Jun 29, 2007

Rainbow Ridge June07

Last year, my 'friends' all got together and tried to figure out which single weekend i would be gone for a conference in Girdwood (Active Tectonics and Seismic Potential of Alaska - good conference), so that they could hike Rainbow Ridge without me and then talk about how awesome it was whenever i was around ALL last summer.

So, I FINALLY hiked up rainbow ridge (south of Delta Junction) with Mike, Lisa, Ann and Ann's dog Mytack. It was a bit cloudy and windy, but the views were still stunning!!
I guess people do some backcountry skiing on the east side of the ridge --- hopefully there is an easier way to get up there. It was mostly scree slope, and the scree was too big to get some good leaps on the way down. But we all had a nice day, I think Mytack was pretty pooped by the end of the day!

Jun 27, 2007

Moustache Party May07

Our friends Brent and Emily have had a moustache party for the last 6? years, 3 in Michigan, and 3 here in Fairbanks. As this was their last summer in Fairbanks, moustache party '07 was a huge blowout - tons of fun and awesome costumes/outfits.

According to the invitation, men are supposed to sport a moustache and dress in the style of the moustache they have chosen, while women are supposed to dress like the type of women who would hang out with guys with moustaches. Not too much of a stretch for some people:

Trev and Brian looking suave.

Mario and Luigi. Stefan in the middle stuck his 'moustache' (dryer lint) to his face with HONEY!

Amanda and Lars, enough said.

Woo hooooo!

It was an exciting bike ride home...

For more photos, see http://picasaweb.google.com/snowgecko/MoustacheParty

Jun 19, 2007


OK, I'm first going to catch up on a few posts, starting with our trip to central America in March of this year...

ATM is the Actun Tunichil Muknal cave near San Ignacio, Belize where the locals get cash. Kidding. It's an amazing archeological site. Mike and I decided to splurge and take a tour ($75 US each). you can't go in the cave without a licensed guide. The competition for guiding these tours is pretty fierce between the two tour companies in San Ignacio. So the 'other' company that we didn't go with was badmouthing the company we did pick, while the company we went with just said "we don't want to badmouth the other guys..."

The trip starts with a 1.5 hour van ride (about 8 people in our group), then hike about an hour, which brings you to the mouth of the cave. There's a deep pool, so the first step is to plunge into the water - chilly, but refreshing - and swim about 15 feet to the entrance of the cave. Someone had clued us in to a good trick to take our shirts off for the swim and put them inside our helmets so that we'd have a dry shirt while inside.

Turns out it is really DARK in caves. We walked, scrambled and waded (in up to neck-deep water) for about an hour, then we got to this spot where we had to take off our shoes and climb up a pretty steep wall to another 'room' of the cave. This 'room' was actually like a huge cathedral, filled with stalagmites and stalactites (g=ground, c=ceiling is how i remember them), and all kinds of offshoots into other 'rooms'...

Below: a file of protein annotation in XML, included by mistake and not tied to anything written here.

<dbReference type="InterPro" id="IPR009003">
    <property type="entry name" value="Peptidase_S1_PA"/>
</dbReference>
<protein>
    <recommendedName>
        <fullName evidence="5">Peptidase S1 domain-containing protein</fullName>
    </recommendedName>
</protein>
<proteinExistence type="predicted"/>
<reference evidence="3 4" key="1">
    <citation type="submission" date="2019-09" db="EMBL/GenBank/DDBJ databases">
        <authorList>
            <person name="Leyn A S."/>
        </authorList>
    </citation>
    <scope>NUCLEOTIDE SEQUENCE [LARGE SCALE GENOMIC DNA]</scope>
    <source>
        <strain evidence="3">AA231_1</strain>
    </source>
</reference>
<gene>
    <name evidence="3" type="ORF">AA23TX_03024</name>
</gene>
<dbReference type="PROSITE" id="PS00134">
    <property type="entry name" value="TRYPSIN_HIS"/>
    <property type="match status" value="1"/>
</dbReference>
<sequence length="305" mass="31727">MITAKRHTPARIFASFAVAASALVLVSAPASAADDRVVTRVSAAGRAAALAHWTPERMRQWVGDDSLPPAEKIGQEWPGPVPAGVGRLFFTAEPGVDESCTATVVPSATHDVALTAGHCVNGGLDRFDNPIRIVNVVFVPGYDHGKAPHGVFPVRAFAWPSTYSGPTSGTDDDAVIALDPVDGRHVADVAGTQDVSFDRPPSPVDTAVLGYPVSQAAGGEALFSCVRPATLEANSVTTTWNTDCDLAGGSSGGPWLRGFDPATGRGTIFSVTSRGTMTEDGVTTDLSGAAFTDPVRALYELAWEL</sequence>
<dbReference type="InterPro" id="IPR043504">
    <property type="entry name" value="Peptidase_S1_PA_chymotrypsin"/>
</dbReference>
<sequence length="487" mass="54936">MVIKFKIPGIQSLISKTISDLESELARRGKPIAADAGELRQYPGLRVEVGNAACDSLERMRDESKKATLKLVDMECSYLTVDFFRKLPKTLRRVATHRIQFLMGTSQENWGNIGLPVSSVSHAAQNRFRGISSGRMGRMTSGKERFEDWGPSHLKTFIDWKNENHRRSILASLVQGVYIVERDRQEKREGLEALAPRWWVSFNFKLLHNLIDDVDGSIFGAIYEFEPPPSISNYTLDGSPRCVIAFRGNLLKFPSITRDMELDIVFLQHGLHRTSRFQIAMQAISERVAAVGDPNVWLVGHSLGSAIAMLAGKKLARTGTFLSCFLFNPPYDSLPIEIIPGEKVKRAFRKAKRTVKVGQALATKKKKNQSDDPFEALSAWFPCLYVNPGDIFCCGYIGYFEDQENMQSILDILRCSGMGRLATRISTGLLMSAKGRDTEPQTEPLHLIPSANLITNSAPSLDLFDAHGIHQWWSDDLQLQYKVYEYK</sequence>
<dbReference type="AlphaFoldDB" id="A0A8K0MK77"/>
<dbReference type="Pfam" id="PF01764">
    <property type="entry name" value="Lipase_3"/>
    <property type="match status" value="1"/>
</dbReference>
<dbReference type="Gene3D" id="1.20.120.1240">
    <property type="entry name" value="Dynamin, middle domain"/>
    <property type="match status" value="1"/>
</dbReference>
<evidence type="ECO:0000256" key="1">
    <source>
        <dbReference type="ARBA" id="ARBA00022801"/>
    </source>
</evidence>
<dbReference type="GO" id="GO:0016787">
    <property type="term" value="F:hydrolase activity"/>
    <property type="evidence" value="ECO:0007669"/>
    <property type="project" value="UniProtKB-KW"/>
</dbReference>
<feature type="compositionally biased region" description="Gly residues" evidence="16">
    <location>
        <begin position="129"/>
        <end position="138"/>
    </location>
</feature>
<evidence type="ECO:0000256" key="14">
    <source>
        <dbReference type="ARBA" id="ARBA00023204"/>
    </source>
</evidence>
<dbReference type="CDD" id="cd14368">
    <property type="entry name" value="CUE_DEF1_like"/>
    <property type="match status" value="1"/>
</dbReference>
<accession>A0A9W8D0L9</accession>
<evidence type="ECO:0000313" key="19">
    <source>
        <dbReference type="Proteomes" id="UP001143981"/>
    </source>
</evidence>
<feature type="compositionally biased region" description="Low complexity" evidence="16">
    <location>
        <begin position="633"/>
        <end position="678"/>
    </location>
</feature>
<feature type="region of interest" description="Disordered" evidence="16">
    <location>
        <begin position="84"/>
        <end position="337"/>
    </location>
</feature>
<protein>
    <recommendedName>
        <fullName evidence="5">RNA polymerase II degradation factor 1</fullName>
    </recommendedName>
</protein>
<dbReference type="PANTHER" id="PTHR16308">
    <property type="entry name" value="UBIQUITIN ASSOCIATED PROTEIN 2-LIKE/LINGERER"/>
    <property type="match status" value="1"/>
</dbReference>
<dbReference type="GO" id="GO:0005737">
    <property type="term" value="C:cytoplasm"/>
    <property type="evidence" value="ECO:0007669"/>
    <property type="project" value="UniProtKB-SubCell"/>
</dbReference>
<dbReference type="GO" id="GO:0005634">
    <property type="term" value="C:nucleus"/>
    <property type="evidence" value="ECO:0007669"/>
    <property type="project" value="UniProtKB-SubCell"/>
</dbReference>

A bit spooky actually.

So what is the big deal about this cave? Well, it was featured in National Geographic Magazine in 2001, because the rooms are littered with Mayan pottery and human remains! The Mayans believed that the rain god lived in the cave, since the mist came off the water in the morning, and the water came from the river, which came from the cave. Very logical. When things started to go badly for Mayans, they sacrificed people to appease the gods. Therefore when there was a serious drought, they sacrificed people to the rain god.

The skeleton is a Mayan woman around 20 years of age, she is called the "crystal maiden", and the cave is also known as "Cave of the Crystal Sepulchre" which is a much better name than ATM. There are a few theories on how she died, based on the way she is lying on the ground. Some believe she was trying to climb up the wall next to her and was pulled off the wall to her death, or she fell, or that she simply fell backward from standing.

In any case, she looks a bit surprised. Water from the limestone cave (calcium carbonate) has calcified the skeleton and she is very well preserved. On her forehead you can see how high the water has gotten - maybe not so much in the photo. It's amazing they let people walk in there, several of the artifacts, including a skull! have been stepped on by tourists. The preserved skulls have teeth that have been filed or have jade inlays, which tells you what tribe they're from and how important they are. Mike and I both decided to get some dental bling as a result of this trip.